Where do you call home?
I immigrated to the United States from China when I was young, and have lived in many parts of the country including Omaha, Pittsburgh, Boston, Cincinnati, Houston, and Dallas. My parents moved to Seattle when I was in medical school, and though I have never officially lived there, home is where my family is. Most recently I lived in Cleveland, OH and now am in San Antonio, TX.
What’s your specialty or area of expertise?
I am an obstetrician/gynecologist and am currently completing subspecialty training in Maternal Fetal Medicine, also known as high risk obstetrics.
What first inspired you to become a doctor?
My parents were both MD/PhDs who practiced medicine in China before we moved to the US. They are my role models, but I was actually really hesitant about going into the field of medicine after seeing them go through residency again in their 40s and the challenges they faced. However, that all changed after taking a course in college when I realized there were still innumerable inequities in medical care, socioeconomic barriers, and even medical research that limited reproductive health. That moment inspired me to pursue obstetrics and gynecology so I could advocate and help patients access the care they need and deserve.
What advice do you have for medical students and residents wanting to incorporate advocacy into their day-to-day?
Advocacy looks different for everyone. Some people have prior training in health policy or law and have experience providing testimony in front of large groups. Others don’t, but that doesn’t mean they don’t have anything to offer. To be an advocate is to support the patients you care for on a day to day basis who may not have the health literacy or structural support to fight for equitable care. It is trying do what is best for the patient.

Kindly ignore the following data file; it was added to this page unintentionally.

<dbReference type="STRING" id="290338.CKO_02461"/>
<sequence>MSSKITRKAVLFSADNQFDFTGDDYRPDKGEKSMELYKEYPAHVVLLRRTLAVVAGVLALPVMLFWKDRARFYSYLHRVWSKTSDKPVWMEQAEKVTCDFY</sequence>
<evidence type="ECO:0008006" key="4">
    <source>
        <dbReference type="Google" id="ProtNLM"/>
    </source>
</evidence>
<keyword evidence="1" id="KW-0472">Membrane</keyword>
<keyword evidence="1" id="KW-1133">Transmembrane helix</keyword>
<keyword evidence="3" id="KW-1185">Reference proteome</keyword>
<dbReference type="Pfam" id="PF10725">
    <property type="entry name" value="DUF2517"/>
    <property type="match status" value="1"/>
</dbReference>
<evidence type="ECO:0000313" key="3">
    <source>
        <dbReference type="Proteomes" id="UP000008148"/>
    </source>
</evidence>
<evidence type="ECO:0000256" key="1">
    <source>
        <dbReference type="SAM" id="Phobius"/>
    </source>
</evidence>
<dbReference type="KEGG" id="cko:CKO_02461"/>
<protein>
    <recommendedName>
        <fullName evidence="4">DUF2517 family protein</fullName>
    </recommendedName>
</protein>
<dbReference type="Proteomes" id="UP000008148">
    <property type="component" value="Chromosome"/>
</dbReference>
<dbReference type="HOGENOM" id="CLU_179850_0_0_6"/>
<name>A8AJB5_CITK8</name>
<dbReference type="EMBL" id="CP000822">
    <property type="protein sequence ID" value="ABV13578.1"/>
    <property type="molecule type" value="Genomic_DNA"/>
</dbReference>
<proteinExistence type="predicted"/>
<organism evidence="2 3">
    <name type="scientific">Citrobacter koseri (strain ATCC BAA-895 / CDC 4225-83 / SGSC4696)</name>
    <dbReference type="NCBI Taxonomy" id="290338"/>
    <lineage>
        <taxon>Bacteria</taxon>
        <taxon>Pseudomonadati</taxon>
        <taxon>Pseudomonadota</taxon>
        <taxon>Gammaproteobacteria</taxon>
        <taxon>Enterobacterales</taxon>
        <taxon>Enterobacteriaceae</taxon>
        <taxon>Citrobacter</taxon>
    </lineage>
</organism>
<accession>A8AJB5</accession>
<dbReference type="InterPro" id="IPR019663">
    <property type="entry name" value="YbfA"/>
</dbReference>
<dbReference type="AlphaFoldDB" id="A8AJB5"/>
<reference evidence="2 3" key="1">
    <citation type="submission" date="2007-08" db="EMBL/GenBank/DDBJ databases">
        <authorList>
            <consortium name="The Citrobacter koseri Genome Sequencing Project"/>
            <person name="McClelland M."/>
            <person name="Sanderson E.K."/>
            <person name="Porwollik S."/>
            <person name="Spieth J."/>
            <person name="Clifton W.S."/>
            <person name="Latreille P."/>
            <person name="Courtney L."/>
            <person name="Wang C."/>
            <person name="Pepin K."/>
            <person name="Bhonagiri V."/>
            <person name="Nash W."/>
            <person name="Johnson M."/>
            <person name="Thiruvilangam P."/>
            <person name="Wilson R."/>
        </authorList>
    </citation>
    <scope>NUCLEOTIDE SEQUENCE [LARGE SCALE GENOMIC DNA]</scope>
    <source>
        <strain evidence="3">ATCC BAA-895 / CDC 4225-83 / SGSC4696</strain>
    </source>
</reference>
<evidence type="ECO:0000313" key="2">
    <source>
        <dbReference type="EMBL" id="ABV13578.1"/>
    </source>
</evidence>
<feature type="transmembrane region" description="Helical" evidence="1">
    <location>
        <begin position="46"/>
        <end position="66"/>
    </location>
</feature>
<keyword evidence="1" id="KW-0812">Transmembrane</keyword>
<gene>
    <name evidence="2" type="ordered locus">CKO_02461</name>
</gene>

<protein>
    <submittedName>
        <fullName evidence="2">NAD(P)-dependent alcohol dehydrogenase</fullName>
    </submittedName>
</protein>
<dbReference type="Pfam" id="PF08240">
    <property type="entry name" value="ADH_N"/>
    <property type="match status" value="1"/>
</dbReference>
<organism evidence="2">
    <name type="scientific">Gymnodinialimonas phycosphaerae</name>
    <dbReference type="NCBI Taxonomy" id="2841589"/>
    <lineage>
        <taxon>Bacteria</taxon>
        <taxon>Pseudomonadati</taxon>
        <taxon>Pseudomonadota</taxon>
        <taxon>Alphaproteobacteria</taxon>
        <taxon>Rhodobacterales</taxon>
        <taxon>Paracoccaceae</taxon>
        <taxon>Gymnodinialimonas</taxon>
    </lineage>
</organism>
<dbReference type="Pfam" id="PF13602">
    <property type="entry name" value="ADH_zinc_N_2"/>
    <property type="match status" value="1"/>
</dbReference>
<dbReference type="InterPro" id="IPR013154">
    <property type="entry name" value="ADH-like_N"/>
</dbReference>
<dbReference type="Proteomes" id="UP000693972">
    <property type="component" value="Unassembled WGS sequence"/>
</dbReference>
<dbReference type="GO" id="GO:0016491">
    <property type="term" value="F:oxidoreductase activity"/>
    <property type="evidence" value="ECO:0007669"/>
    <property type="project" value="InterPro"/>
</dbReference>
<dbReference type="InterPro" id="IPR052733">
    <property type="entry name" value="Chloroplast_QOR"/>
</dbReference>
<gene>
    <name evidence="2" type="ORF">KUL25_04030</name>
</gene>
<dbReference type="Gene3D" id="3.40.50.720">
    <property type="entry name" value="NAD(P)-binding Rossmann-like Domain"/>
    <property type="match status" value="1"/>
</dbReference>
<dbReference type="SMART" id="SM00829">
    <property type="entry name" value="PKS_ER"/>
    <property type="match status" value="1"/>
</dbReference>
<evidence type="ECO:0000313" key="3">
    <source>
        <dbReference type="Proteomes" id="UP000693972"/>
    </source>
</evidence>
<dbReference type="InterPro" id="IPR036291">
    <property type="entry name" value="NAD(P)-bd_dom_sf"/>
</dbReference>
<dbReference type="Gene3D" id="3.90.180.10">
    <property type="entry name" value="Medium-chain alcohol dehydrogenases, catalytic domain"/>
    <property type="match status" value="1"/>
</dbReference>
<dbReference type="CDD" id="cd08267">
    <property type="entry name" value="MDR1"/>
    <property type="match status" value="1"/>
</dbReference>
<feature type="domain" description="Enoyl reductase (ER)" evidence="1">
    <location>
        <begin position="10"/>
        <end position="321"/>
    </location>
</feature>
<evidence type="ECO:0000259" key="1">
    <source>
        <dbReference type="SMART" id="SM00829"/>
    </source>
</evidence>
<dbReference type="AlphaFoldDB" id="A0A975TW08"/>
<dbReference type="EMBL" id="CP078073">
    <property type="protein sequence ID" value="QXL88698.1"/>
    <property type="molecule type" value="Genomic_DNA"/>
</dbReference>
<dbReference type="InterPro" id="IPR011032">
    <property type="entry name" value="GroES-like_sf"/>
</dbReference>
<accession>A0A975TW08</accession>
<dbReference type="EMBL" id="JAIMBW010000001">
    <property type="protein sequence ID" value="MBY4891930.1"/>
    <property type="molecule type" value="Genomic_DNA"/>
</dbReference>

What current policy issue especially motivates you to be an advocate?
I am passionate about reproductive justice, including the right of people to access contraception, abortion care, education, and comprehensive prenatal care. So often these issues are politicized when in actuality, improving access to these basic rights has been shown to improve overall health outcomes, and in particular maternal morbidity and mortality.
How have the events of the past few years shaped how you view being a physician advocate?
The past few years have been a time of transition. From witnessing the social injustices highlighted by the pandemic to becoming an abortion provider and then moving to a state with the most restrictive abortion regulations in the country, these experiences have taught me to no longer be complacent, but to speak up for what I believe in.
What is bringing you joy these days?
It has been nice to take a step back from the daily grind of residency and finally take time to recharge. I’ve enjoyed being able to get back into reading (for fun, not work), spending time outdoors, and getting to know my new colleagues. I’ve also found it much easier to keep connected with friends and family, all of whom have been a huge source of support during this time.